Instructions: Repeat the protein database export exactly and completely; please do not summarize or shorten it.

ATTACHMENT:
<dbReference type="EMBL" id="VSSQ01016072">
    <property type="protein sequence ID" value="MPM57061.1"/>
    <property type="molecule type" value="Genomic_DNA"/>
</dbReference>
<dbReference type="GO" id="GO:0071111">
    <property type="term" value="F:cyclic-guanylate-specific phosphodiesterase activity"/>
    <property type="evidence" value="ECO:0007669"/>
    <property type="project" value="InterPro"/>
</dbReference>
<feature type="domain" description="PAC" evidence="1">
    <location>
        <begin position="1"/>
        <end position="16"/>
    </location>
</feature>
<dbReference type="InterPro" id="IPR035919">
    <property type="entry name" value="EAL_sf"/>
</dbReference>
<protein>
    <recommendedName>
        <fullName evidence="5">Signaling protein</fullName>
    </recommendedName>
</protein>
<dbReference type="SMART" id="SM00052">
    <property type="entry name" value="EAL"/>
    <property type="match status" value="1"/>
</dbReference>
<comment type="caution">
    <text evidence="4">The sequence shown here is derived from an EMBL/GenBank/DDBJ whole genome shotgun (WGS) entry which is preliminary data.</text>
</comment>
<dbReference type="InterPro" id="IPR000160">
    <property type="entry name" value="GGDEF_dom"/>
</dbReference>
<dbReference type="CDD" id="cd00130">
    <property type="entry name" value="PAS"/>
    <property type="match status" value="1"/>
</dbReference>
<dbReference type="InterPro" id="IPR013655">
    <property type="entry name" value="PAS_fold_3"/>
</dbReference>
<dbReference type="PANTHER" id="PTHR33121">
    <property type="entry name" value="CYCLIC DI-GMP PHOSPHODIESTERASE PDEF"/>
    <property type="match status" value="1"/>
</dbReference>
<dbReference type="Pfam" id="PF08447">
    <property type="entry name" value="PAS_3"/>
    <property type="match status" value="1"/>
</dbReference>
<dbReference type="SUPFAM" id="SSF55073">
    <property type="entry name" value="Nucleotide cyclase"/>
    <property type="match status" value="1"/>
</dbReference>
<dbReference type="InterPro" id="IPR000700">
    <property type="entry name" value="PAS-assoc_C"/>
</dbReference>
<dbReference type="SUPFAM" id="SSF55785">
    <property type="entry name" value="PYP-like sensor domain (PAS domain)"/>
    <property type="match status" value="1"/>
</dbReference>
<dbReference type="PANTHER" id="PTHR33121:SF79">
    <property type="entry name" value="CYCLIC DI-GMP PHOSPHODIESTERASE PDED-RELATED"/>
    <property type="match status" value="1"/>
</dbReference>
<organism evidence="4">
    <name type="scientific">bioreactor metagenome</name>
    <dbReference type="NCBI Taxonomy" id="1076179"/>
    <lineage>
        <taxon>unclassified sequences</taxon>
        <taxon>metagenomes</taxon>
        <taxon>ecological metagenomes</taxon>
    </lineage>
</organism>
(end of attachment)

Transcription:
<dbReference type="EMBL" id="VSSQ01016072">
    <property type="protein sequence ID" value="MPM57061.1"/>
    <property type="molecule type" value="Genomic_DNA"/>
</dbReference>
<dbReference type="GO" id="GO:0071111">
    <property type="term" value="F:cyclic-guanylate-specific phosphodiesterase activity"/>
    <property type="evidence" value="ECO:0007669"/>
    <property type="project" value="InterPro"/>
</dbReference>
<feature type="domain" description="PAC" evidence="1">
    <location>
        <begin position="1"/>
        <end position="16"/>
    </location>
</feature>
<dbReference type="InterPro" id="IPR035919">
    <property type="entry name" value="EAL_sf"/>
</dbReference>
<protein>
    <recommendedName>
        <fullName evidence="5">Signaling protein</fullName>
    </recommendedName>
</protein>
<dbReference type="SMART" id="SM00052">
    <property type="entry name" value="EAL"/>
    <property type="match status" value="1"/>
</dbReference>
<comment type="caution">
    <text evidence="4">The sequence shown here is derived from an EMBL/GenBank/DDBJ whole genome shotgun (WGS) entry which is preliminary data.</text>
</comment>
<dbReference type="InterPro" id="IPR000160">
    <property type="entry name" value="GGDEF_dom"/>
</dbReference>
<dbReference type="CDD" id="cd00130">
    <property type="entry name" value="PAS"/>
    <property type="match status" value="1"/>
</dbReference>
<dbReference type="InterPro" id="IPR013655">
    <property type="entry name" value="PAS_fold_3"/>
</dbReference>
<dbReference type="PANTHER" id="PTHR33121">
    <property type="entry name" value="CYCLIC DI-GMP PHOSPHODIESTERASE PDEF"/>
    <property type="match status" value="1"/>
</dbReference>
<dbReference type="Pfam" id="PF08447">
    <property type="entry name" value="PAS_3"/>
    <property type="match status" value="1"/>
</dbReference>
<dbReference type="SUPFAM" id="SSF55073">
    <property type="entry name" value="Nucleotide cyclase"/>
    <property type="match status" value="1"/>
</dbReference>
<dbReference type="InterPro" id="IPR000700">
    <property type="entry name" value="PAS-assoc_C"/>
</dbReference>
<dbReference type="SUPFAM" id="SSF55785">
    <property type="entry name" value="PYP-like sensor domain (PAS domain)"/>
    <property type="match status" value="1"/>
</dbReference>
<dbReference type="PANTHER" id="PTHR33121:SF79">
    <property type="entry name" value="CYCLIC DI-GMP PHOSPHODIESTERASE PDED-RELATED"/>
    <property type="match status" value="1"/>
</dbReference>
<organism evidence="4">
    <name type="scientific">bioreactor metagenome</name>
    <dbReference type="NCBI Taxonomy" id="1076179"/>
    <lineage>
        <taxon>unclassified sequences</taxon>
        <taxon>metagenomes</taxon>
        <taxon>ecological metagenomes</taxon>
    </lineage>
</organism>